TUCKED away just off a housing estate, you’ll find a quiet farm “set up to help the community” after a man's life was changed forever.

Just off Prenton Dell Road in Prenton, Nanny Sharon’s Alpaca Farm has a whole range of animals from alpacas, meerkats, giant tortoises, parrots, goats, wallabies, emus, and other tropical birds. The farm is run by a community interest company set up in 2022 for its local area.

Wirral Globe: A baby alpacaA baby alpaca (Image: Ed Barnes)

It’s overseen by Dave Beecham who started building up the farm five years ago to provide therapy for his wife Sharon who suffered a heart attack that left her with severe brain damage.

When Sharon first came home, she didn’t recognise any of her family and couldn’t walk. Dave said he had been told Sharon, who he has known since he was 17, would never be able to return home and would always be in a vegetative state but through the farm, it has helped bring her back.

Dave's life hasn’t been easy. Leaving home at 15, Dave was homeless for a period before later becoming a builder. By 25, he was doing maintenance contracts for supermarkets before setting up Beecham Builders, a local company.

Within a week in 2017 Dave lost his dad and very nearly lost Sharon too two days later when her heart stopped for 45 minutes. Three years later, he said he was left in a financial mess after Anne Brunt was jailed for a year for stealing almost £70,000 from him. Brunt had been paid to oversee Dave's business and property accounts following Sharon’s illness.

Wirral Globe: Nanny Sharon’s Alpaca Farm Nanny Sharon’s Alpaca Farm (Image: Ed Barnes)

He said: “Overnight everything was just taken away from me," but added: “It’s our life now. Probably helping people, that’s what I probably feel most proud of. That from a bad situation, we’ve turned it into something good.”

Though he said he “was brought up the hard way” and had “seen a lot of things,” Dave, who was born on the Woodchurch, believes their story is about turning “a negative into a positive,” adding the farm’s “probably helped me more than I will ever say.”

He tries to keep a positive mindset, adding: “I treat myself as very lucky. I can cry several times a week but it doesn’t change things. You can talk to psychologists but it doesn’t change it.”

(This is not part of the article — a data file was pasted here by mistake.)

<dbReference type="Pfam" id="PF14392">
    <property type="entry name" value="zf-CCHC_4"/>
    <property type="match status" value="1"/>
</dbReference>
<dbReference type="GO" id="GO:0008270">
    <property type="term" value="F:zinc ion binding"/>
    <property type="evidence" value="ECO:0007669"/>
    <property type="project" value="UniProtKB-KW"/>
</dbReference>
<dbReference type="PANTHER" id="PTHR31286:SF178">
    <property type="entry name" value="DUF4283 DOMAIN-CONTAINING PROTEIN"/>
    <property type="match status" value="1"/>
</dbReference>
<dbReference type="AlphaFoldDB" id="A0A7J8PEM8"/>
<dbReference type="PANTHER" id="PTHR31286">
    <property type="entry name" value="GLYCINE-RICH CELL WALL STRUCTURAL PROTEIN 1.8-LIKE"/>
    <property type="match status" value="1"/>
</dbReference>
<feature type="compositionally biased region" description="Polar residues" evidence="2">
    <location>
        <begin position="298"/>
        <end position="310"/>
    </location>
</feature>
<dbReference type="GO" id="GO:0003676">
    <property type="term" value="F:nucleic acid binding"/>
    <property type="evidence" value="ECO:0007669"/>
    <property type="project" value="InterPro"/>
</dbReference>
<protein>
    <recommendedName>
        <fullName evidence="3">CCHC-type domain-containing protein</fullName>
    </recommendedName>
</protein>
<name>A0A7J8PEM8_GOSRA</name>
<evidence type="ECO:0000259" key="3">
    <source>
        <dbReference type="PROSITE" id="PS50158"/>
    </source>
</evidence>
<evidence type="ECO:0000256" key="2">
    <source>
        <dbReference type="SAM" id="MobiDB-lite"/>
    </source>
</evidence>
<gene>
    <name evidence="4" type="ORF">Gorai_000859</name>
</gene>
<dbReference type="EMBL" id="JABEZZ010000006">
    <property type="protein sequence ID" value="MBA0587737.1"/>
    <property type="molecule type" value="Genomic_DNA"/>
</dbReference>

The farm first started when Dave bought Sharon an alpaca and a goat for therapy as stroking the animals helped open up her hands. He then began adapting the paths around the farm and clearing vegetation so he could take her around outdoors.

The farm took shape over the course of around four to five years but only opened to the public in the last year. It now has 17 giant tortoises, 12 parrots, eight emus, 10 rheas, wallabies, seven meerkats,  Chinese pheasants, chickens, ducks, and even a black swan.

Wirral Globe: Helen from Nanny Sharon’s Alpaca Farm Helen from Nanny Sharon’s Alpaca Farm (Image: Ed Barnes)

Dave said: “To be honest it took me a lot to get any help and all of a sudden, everyone was helping. There is a massive community that helped me make it and supported me. It’s like a big family."

He said: "It’s taught me to form a new life with Sharon and help others. Before this, I wasn’t this person. I am not a saint or anything but there are a lot of good people out here," adding: "I can’t believe how many nice people are out there but you do not appreciate what volunteers do until you see what they do for you."

The farm offers people from all walks of life the chance to visit the animals, with electric off-road wheelchairs provided for people with disabilities. They can enjoy the woodland paths and meet the alpacas who are therapy trained. Schools and organisations like Clare House Children's Hospice often visit for free.

He said one of the biggest rewards was seeing the faces on the children who visit, adding the farm means he is “allowed to come back to Sharon and I can help people, it gets me out in the fresh air and I would just get bored sitting around. I do know I am helping, it’s not just a job.”

Dave never expected to end up running a farm but said: “I have always wanted to be involved with animals. When I was 15, I applied to work in zoos and my background with dogs. I always did a lot of that, I had birds at a young age.”

The farm is becoming more popular than ever and doing well but funding is an issue. He is struggling to find money for new staff, especially as they have to be trained to look after vulnerable visitors and he currently funds the wages himself.

The farm also currently offers a three mile walking route but this could expand further with woodland walks at the nearby Prenton Rugby Club. The rugby club is hoping for major investment if a decision to reject plans for 33 homes are overturned and plans to work more in partnership with the alpaca farm going forward.

However Dave said he has now hired a new events manager and plans to fundraise in the future. Manager Emily Rowlands said the farm was growing, adding: “Everything you see is what he wanted to do giving back. You can tell that when you come to visit. The thought and love behind it and the passion. He doesn’t have to do this. I think it’s a really special place.”

She added: “We’re lucky that we’re located on the Wirral but it’s really important to Dave and Sharon that this can be accessed by everyone as people in wheelchairs, struggle with mobility, or have additional needs may not be able to access places like this.”

Information about the alpaca farm can be found on their website or by contacting info@nannysharonsalpacafarm.co.uk.